Given the perilous state of elephants in Africa, it is not often that a new country can boast of hosting elephants – and potentially being recognised as a ‘range state’, able to engage in continental level debates on the future of elephants. A recent sighting in Sudan may be an exception.
Sudan used to have many elephants, mostly in the civil war-torn south including the great swamps of the Sudd along the Nile. However, their numbers were greatly reduced by poaching and then South Sudan gained its independence in 2011. The only place in the reduced Republic of Sudan where elephants had been observed in recent years was in Dinder National Park along the Ethiopian border, and the last confirmed sighting may be as long ago as the 1960s. Footprints were seen in 2012. However, the chance of re-colonisation from neighbouring Ethiopia is slim because there are so few elephants on the other side of the border.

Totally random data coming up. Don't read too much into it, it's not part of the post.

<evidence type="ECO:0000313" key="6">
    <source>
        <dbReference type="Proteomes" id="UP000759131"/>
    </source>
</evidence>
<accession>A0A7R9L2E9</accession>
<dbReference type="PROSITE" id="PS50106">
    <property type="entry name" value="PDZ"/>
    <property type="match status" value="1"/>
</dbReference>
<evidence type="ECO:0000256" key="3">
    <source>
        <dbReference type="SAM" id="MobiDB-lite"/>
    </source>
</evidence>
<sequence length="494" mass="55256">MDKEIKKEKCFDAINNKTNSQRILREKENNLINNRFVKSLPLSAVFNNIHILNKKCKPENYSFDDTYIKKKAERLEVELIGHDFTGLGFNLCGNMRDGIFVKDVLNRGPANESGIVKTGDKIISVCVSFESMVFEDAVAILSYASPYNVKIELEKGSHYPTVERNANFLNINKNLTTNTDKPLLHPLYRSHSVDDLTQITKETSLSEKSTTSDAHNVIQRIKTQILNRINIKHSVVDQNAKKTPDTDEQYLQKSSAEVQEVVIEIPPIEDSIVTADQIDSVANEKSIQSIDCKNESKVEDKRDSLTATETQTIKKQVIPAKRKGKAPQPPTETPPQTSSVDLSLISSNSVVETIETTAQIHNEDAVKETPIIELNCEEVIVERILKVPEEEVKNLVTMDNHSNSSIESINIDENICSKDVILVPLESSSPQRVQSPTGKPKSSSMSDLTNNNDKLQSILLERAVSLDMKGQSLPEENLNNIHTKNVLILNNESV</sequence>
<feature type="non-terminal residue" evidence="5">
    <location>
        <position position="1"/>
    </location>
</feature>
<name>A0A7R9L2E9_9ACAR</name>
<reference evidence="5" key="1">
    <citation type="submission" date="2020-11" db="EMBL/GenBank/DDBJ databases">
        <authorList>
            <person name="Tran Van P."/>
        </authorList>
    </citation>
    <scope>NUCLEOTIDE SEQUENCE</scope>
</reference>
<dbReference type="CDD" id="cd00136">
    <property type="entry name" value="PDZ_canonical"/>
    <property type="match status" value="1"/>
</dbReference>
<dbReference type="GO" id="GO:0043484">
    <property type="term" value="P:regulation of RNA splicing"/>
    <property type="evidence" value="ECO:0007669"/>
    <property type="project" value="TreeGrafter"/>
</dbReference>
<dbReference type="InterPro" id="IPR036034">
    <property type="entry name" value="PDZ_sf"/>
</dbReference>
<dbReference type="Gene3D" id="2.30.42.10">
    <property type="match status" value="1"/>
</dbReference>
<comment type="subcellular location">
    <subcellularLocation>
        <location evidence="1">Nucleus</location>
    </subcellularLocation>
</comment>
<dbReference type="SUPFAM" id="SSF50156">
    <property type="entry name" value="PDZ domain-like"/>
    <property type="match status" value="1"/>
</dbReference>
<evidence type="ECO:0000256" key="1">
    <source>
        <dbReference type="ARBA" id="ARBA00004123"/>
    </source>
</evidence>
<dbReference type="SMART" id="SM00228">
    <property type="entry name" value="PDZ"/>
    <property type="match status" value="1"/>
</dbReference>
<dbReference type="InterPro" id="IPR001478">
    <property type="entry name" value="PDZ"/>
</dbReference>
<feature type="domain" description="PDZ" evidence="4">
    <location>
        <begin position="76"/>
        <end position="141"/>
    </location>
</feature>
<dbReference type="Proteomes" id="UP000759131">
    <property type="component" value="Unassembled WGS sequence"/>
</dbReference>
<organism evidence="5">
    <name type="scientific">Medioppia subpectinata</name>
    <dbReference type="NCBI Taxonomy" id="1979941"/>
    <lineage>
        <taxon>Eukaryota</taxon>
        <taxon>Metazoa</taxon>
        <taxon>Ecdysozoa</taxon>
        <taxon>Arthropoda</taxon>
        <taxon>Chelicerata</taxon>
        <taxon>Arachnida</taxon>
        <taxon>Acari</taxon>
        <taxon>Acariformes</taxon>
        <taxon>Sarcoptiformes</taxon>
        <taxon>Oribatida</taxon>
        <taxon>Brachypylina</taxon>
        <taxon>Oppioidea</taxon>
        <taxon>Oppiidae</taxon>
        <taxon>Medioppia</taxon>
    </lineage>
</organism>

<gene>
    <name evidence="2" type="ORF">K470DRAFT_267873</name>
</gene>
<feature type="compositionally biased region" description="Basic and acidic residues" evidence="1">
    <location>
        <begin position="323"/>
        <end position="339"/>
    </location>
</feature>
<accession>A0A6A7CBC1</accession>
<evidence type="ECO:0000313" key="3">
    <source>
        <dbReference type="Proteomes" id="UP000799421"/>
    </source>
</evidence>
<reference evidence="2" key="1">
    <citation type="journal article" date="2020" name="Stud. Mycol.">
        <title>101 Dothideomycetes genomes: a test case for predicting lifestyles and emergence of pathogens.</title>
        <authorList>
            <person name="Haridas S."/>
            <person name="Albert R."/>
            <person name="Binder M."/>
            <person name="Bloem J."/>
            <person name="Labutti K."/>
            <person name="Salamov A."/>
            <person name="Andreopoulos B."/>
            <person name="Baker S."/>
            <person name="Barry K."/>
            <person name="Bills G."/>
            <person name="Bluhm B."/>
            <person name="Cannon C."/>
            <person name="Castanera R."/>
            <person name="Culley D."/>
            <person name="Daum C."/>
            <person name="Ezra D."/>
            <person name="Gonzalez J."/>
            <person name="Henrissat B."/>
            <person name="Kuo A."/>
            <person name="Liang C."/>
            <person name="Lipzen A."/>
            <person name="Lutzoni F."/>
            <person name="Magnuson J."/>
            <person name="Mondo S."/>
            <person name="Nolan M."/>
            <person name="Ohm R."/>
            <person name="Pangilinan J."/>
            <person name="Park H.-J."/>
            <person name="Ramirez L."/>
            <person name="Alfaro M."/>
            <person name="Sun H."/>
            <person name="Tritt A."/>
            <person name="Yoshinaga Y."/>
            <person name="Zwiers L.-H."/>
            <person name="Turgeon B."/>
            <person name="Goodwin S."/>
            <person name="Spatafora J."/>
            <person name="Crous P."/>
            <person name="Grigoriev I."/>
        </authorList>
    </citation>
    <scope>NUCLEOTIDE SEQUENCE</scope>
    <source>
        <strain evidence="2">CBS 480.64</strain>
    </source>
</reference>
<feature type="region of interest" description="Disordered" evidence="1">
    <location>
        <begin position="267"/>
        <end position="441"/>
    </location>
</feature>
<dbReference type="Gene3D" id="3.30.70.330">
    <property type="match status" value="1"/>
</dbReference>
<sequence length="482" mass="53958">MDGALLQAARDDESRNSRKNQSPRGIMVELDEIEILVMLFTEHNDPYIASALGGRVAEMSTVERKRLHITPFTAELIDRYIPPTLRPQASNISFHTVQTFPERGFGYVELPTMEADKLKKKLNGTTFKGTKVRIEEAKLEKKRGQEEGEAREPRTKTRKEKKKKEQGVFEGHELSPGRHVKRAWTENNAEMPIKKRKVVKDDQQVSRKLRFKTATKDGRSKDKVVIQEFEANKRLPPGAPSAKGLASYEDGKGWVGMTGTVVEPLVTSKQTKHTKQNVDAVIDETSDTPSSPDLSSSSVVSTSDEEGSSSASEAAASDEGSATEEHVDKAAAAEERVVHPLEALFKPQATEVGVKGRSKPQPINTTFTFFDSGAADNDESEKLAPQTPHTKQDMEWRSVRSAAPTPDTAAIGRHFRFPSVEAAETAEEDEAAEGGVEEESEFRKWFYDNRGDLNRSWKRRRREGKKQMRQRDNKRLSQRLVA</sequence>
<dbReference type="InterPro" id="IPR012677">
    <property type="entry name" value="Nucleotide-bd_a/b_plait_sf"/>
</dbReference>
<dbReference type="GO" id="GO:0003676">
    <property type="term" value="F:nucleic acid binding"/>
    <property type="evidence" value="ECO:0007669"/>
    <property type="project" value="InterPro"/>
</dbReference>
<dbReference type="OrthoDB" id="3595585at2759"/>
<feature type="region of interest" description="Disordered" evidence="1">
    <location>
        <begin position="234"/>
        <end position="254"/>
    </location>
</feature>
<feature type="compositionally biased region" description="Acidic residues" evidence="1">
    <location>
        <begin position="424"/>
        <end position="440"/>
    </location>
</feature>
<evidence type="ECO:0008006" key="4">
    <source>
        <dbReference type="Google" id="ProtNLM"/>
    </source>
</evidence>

Hence there was much excitement when three elephants were spotted and one was photographed on a mobile phone by Muhanad Maaz Abdalla, a customs officer, about 500 km north of Dinder National Park, on 10th January 2019. It is likely that these elephants came from the small population that lives on the border between Eritrea and Ethiopia. Whether these elephants will return and establish a more permanent presence in Sudan, only time will tell.
Thanks to United Nations Environment, Paul Harrison and Jamal Marhoun.